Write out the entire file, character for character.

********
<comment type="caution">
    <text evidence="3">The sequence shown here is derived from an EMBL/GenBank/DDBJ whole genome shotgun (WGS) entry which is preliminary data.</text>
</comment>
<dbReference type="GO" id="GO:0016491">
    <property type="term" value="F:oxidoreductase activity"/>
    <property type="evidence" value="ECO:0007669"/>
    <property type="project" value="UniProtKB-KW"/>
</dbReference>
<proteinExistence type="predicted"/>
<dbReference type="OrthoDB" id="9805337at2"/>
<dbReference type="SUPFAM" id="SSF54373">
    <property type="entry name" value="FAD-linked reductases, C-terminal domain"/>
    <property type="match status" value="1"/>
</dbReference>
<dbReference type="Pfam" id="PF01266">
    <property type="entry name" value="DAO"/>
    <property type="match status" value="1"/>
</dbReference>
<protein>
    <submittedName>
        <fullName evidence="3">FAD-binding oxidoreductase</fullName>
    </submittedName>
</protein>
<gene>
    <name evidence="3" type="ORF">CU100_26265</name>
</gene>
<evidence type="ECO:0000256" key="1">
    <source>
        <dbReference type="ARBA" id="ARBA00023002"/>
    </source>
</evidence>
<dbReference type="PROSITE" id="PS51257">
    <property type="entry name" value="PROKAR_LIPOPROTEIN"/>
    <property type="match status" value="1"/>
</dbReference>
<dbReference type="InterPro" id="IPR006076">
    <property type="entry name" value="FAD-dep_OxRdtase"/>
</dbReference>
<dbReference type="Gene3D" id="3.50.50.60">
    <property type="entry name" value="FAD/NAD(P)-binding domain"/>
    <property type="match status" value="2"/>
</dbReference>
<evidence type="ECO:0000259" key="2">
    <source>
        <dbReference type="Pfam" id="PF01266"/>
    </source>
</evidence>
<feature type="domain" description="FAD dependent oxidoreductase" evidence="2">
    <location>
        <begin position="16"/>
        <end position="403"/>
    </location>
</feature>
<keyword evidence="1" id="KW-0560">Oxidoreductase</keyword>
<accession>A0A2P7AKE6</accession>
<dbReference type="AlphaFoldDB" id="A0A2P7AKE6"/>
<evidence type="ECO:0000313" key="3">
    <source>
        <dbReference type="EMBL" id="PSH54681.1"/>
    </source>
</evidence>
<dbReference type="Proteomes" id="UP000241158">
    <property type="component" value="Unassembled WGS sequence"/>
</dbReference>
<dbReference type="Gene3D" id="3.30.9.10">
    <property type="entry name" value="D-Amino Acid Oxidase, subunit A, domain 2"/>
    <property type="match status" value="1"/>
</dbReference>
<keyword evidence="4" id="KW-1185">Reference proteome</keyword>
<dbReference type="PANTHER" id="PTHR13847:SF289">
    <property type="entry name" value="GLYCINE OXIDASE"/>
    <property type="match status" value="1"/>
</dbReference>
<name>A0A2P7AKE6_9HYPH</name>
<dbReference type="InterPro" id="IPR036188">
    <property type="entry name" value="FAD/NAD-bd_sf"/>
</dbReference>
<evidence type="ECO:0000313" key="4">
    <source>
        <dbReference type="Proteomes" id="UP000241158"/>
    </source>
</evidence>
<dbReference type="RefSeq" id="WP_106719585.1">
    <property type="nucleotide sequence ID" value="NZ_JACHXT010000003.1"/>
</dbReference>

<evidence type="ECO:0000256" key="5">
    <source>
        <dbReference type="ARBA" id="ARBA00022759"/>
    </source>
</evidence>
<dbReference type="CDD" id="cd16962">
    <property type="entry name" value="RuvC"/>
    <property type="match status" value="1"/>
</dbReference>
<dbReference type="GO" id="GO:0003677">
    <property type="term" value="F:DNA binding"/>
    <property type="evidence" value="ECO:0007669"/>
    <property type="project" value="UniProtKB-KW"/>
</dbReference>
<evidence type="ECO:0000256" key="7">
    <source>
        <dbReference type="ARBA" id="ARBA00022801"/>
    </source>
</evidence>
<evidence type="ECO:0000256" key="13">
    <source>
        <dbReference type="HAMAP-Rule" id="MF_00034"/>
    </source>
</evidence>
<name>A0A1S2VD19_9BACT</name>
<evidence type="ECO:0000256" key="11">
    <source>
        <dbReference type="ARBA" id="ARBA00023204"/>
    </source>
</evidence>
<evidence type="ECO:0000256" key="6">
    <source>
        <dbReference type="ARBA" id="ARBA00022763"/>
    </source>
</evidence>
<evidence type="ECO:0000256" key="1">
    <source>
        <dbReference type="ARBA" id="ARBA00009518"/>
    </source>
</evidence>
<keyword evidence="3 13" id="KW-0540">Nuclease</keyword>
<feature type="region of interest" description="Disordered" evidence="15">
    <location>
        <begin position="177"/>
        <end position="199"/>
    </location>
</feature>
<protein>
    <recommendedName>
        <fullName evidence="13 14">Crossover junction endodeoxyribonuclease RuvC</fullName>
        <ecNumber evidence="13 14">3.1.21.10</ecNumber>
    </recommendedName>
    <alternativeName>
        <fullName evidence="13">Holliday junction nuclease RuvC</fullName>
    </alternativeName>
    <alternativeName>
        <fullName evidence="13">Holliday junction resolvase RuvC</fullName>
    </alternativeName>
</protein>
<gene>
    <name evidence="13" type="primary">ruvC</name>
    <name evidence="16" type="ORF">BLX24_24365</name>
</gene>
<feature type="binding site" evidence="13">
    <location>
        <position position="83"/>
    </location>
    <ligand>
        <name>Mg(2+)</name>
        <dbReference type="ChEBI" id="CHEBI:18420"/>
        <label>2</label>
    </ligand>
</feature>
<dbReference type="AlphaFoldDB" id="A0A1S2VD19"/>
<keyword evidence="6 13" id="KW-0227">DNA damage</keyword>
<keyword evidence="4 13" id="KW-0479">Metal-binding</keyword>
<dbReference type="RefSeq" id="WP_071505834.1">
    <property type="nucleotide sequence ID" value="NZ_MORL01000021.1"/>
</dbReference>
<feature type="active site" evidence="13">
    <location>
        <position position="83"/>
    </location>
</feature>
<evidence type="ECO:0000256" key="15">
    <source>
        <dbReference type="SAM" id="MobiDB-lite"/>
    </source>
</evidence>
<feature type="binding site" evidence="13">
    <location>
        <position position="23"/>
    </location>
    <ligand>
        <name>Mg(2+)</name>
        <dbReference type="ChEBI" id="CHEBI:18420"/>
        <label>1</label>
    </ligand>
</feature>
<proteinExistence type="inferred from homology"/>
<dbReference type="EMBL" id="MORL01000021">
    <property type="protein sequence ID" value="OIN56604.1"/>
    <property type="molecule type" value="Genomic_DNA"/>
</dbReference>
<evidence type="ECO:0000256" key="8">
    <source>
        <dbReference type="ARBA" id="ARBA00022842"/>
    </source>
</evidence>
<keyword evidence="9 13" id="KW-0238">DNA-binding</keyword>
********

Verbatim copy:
<comment type="caution">
    <text evidence="3">The sequence shown here is derived from an EMBL/GenBank/DDBJ whole genome shotgun (WGS) entry which is preliminary data.</text>
</comment>
<dbReference type="GO" id="GO:0016491">
    <property type="term" value="F:oxidoreductase activity"/>
    <property type="evidence" value="ECO:0007669"/>
    <property type="project" value="UniProtKB-KW"/>
</dbReference>
<proteinExistence type="predicted"/>
<dbReference type="OrthoDB" id="9805337at2"/>
<dbReference type="SUPFAM" id="SSF54373">
    <property type="entry name" value="FAD-linked reductases, C-terminal domain"/>
    <property type="match status" value="1"/>
</dbReference>
<dbReference type="Pfam" id="PF01266">
    <property type="entry name" value="DAO"/>
    <property type="match status" value="1"/>
</dbReference>
<protein>
    <submittedName>
        <fullName evidence="3">FAD-binding oxidoreductase</fullName>
    </submittedName>
</protein>
<gene>
    <name evidence="3" type="ORF">CU100_26265</name>
</gene>
<evidence type="ECO:0000256" key="1">
    <source>
        <dbReference type="ARBA" id="ARBA00023002"/>
    </source>
</evidence>
<dbReference type="PROSITE" id="PS51257">
    <property type="entry name" value="PROKAR_LIPOPROTEIN"/>
    <property type="match status" value="1"/>
</dbReference>
<dbReference type="InterPro" id="IPR006076">
    <property type="entry name" value="FAD-dep_OxRdtase"/>
</dbReference>
<dbReference type="Gene3D" id="3.50.50.60">
    <property type="entry name" value="FAD/NAD(P)-binding domain"/>
    <property type="match status" value="2"/>
</dbReference>
<evidence type="ECO:0000259" key="2">
    <source>
        <dbReference type="Pfam" id="PF01266"/>
    </source>
</evidence>
<feature type="domain" description="FAD dependent oxidoreductase" evidence="2">
    <location>
        <begin position="16"/>
        <end position="403"/>
    </location>
</feature>
<keyword evidence="1" id="KW-0560">Oxidoreductase</keyword>
<accession>A0A2P7AKE6</accession>
<dbReference type="AlphaFoldDB" id="A0A2P7AKE6"/>
<evidence type="ECO:0000313" key="3">
    <source>
        <dbReference type="EMBL" id="PSH54681.1"/>
    </source>
</evidence>
<dbReference type="Proteomes" id="UP000241158">
    <property type="component" value="Unassembled WGS sequence"/>
</dbReference>
<dbReference type="Gene3D" id="3.30.9.10">
    <property type="entry name" value="D-Amino Acid Oxidase, subunit A, domain 2"/>
    <property type="match status" value="1"/>
</dbReference>
<keyword evidence="4" id="KW-1185">Reference proteome</keyword>
<dbReference type="PANTHER" id="PTHR13847:SF289">
    <property type="entry name" value="GLYCINE OXIDASE"/>
    <property type="match status" value="1"/>
</dbReference>
<name>A0A2P7AKE6_9HYPH</name>
<dbReference type="InterPro" id="IPR036188">
    <property type="entry name" value="FAD/NAD-bd_sf"/>
</dbReference>
<evidence type="ECO:0000313" key="4">
    <source>
        <dbReference type="Proteomes" id="UP000241158"/>
    </source>
</evidence>
<dbReference type="RefSeq" id="WP_106719585.1">
    <property type="nucleotide sequence ID" value="NZ_JACHXT010000003.1"/>
</dbReference>

<evidence type="ECO:0000256" key="5">
    <source>
        <dbReference type="ARBA" id="ARBA00022759"/>
    </source>
</evidence>
<dbReference type="CDD" id="cd16962">
    <property type="entry name" value="RuvC"/>
    <property type="match status" value="1"/>
</dbReference>
<dbReference type="GO" id="GO:0003677">
    <property type="term" value="F:DNA binding"/>
    <property type="evidence" value="ECO:0007669"/>
    <property type="project" value="UniProtKB-KW"/>
</dbReference>
<evidence type="ECO:0000256" key="7">
    <source>
        <dbReference type="ARBA" id="ARBA00022801"/>
    </source>
</evidence>
<evidence type="ECO:0000256" key="13">
    <source>
        <dbReference type="HAMAP-Rule" id="MF_00034"/>
    </source>
</evidence>
<name>A0A1S2VD19_9BACT</name>
<evidence type="ECO:0000256" key="11">
    <source>
        <dbReference type="ARBA" id="ARBA00023204"/>
    </source>
</evidence>
<evidence type="ECO:0000256" key="6">
    <source>
        <dbReference type="ARBA" id="ARBA00022763"/>
    </source>
</evidence>
<evidence type="ECO:0000256" key="1">
    <source>
        <dbReference type="ARBA" id="ARBA00009518"/>
    </source>
</evidence>
<keyword evidence="3 13" id="KW-0540">Nuclease</keyword>
<feature type="region of interest" description="Disordered" evidence="15">
    <location>
        <begin position="177"/>
        <end position="199"/>
    </location>
</feature>
<protein>
    <recommendedName>
        <fullName evidence="13 14">Crossover junction endodeoxyribonuclease RuvC</fullName>
        <ecNumber evidence="13 14">3.1.21.10</ecNumber>
    </recommendedName>
    <alternativeName>
        <fullName evidence="13">Holliday junction nuclease RuvC</fullName>
    </alternativeName>
    <alternativeName>
        <fullName evidence="13">Holliday junction resolvase RuvC</fullName>
    </alternativeName>
</protein>
<gene>
    <name evidence="13" type="primary">ruvC</name>
    <name evidence="16" type="ORF">BLX24_24365</name>
</gene>
<feature type="binding site" evidence="13">
    <location>
        <position position="83"/>
    </location>
    <ligand>
        <name>Mg(2+)</name>
        <dbReference type="ChEBI" id="CHEBI:18420"/>
        <label>2</label>
    </ligand>
</feature>
<dbReference type="AlphaFoldDB" id="A0A1S2VD19"/>
<keyword evidence="6 13" id="KW-0227">DNA damage</keyword>
<keyword evidence="4 13" id="KW-0479">Metal-binding</keyword>
<dbReference type="RefSeq" id="WP_071505834.1">
    <property type="nucleotide sequence ID" value="NZ_MORL01000021.1"/>
</dbReference>
<feature type="active site" evidence="13">
    <location>
        <position position="83"/>
    </location>
</feature>
<evidence type="ECO:0000256" key="15">
    <source>
        <dbReference type="SAM" id="MobiDB-lite"/>
    </source>
</evidence>
<feature type="binding site" evidence="13">
    <location>
        <position position="23"/>
    </location>
    <ligand>
        <name>Mg(2+)</name>
        <dbReference type="ChEBI" id="CHEBI:18420"/>
        <label>1</label>
    </ligand>
</feature>
<proteinExistence type="inferred from homology"/>
<dbReference type="EMBL" id="MORL01000021">
    <property type="protein sequence ID" value="OIN56604.1"/>
    <property type="molecule type" value="Genomic_DNA"/>
</dbReference>
<evidence type="ECO:0000256" key="8">
    <source>
        <dbReference type="ARBA" id="ARBA00022842"/>
    </source>
</evidence>
<keyword evidence="9 13" id="KW-0238">DNA-binding</keyword>